This week’s guest offers some excellent knowledge about productivity and having your priorities in place. Steve Glaveski, CEO and Co-Founder of Collective Campus, joins us to discuss prioritizing high-value work. We talk about his view of the 6-hour workday, and how it helps to better innovation.
Steve went through the motions of getting his degree and climbing the corporate ladder, chasing what society associates with success. He worked for companies such as KPMG and Ernst and Young and found himself miserably comfortable while in his late twenties. Despite reaching these levels of success, but Steve felt it wasn’t doing what he was called to do. He decided to give it all away and pursue entrepreneurship, which led him to co-found Collective Campus, launch other ventures, and write multiple books. The inspiration behind the work he does is helping organizations and people unlock their potential to create an impact in the world and lead more fulfilling lives.
One of his ventures is a company called Lemonade Stand that donates a license to children from socioeconomically disadvantaged areas for every license they sell to the developed world. It works as a software service platform that walks kids aged 10-15 through the entrepreneurial life cycle. When it comes to licenses, they work with schools, governments, and individuals.
The 6-hour workday
Steve has a lot on his plate with all the ventures he runs. People often say you can’t do more than one thing if you want to do it well. According to Steve, it is based on how you go about doing things. If you are intentional about getting rid of unnecessary tasks and focus on the high-value work, you will get a lot done and innovate better. Steve reflects monthly and quarterly on how he spends his time, whether it’s his daily tasks or when he’s working on products.
A couple of years ago, Steve and his team ran a 6-hour workday experiment to get more done in less time. The shorter timeframe forced them to do away with meetings/outsource and focus on the high-value work. After the experiment, they discovered that productivity was the same if not higher. People had more time to do things outside of the office.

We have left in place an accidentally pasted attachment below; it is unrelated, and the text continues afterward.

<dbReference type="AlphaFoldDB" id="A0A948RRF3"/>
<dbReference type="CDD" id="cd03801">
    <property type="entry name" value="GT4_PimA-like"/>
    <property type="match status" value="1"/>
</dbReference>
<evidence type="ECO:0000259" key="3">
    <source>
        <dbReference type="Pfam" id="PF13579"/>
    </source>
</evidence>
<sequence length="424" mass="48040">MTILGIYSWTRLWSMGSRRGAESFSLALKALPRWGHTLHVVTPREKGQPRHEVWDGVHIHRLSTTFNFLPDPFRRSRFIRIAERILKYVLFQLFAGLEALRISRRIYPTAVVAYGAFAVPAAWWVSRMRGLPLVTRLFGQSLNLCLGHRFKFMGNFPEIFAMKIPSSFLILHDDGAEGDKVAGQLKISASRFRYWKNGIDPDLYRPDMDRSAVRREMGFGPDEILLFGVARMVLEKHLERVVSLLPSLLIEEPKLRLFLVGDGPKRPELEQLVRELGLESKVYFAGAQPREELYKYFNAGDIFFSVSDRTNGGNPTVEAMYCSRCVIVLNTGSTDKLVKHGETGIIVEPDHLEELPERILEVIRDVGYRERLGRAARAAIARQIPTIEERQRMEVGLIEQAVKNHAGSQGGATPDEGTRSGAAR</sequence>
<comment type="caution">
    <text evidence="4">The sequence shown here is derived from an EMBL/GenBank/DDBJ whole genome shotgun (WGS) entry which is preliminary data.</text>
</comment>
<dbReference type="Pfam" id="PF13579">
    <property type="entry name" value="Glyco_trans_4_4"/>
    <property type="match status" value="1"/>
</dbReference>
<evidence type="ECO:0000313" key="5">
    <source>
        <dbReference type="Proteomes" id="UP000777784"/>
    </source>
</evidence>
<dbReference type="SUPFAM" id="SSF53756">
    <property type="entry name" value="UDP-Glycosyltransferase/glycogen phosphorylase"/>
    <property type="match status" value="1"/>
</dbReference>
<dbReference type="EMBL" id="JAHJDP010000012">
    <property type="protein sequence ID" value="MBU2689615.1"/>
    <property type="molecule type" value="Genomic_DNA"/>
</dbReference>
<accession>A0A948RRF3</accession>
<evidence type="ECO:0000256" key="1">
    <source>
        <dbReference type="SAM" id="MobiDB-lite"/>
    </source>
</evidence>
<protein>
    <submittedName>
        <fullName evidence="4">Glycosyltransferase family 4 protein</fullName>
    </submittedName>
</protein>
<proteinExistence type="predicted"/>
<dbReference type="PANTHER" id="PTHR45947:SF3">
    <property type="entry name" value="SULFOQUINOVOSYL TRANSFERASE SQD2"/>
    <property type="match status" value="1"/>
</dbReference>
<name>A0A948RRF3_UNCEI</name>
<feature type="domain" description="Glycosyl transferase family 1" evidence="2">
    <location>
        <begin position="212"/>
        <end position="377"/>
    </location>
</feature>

Time Rich: Do Your Best Work, Live Your Best Life
Steve’s book is about changing the 8-hour workday. This workday traces back to the last eighty years or so and has acted as a baseline. As the recent times, the nature of work has changed. Work has shifted to more of a cognitive work over purely physical work.
A recent study on scientists found that the ones who worked 20 hours a week were twice as productive as their peers who worked 35 hours a week. Even less productive were the scientists who worked 60 hours a week. You might think more hours equals more output, but in reality, you aren’t able to recover and recharge to innovate better. There are many distractions these days, such as social media, which tends to distract us and hinder our productivity. At CableLabs, we have an unlimited vacation policy for our staff. With this option, people can manage their own time and schedules, so they don’t get burned out and lose focus.
Advice for the Listeners
Money can always be earned back after it gets spent, but time cannot. When you say yes to something, you are saying no to a whole lot of other things. We need to be frugal with how we spend our time. A lot of people say yes to everything which causes them problems. The key to saying no is based on what you truly value and what your goals are. Stay aligned with your values and plans to be successful and innovate better.
About our Guest: Steve Glaveski
Steve Glaveski is an entrepreneur, author, and podcast host whose mission is to unlock the latent potential of people so that they can create more impact for humanity and lead more fulfilling lives. He is the CEO of Collective Campus, an innovation accelerator based in Melbourne and Singapore. He also founded Lemonade Stand, a children’s entrepreneurship program, and edtech platform, and during COVID-19 lockdowns, established NOFilter Media. Steve is the author of multiple books and hosts the award-winning podcast the Future Squared.
To know more about time, productivity, and the 6-hour workday, listen to this week's show: 6-Hour Workday = Better Innovation.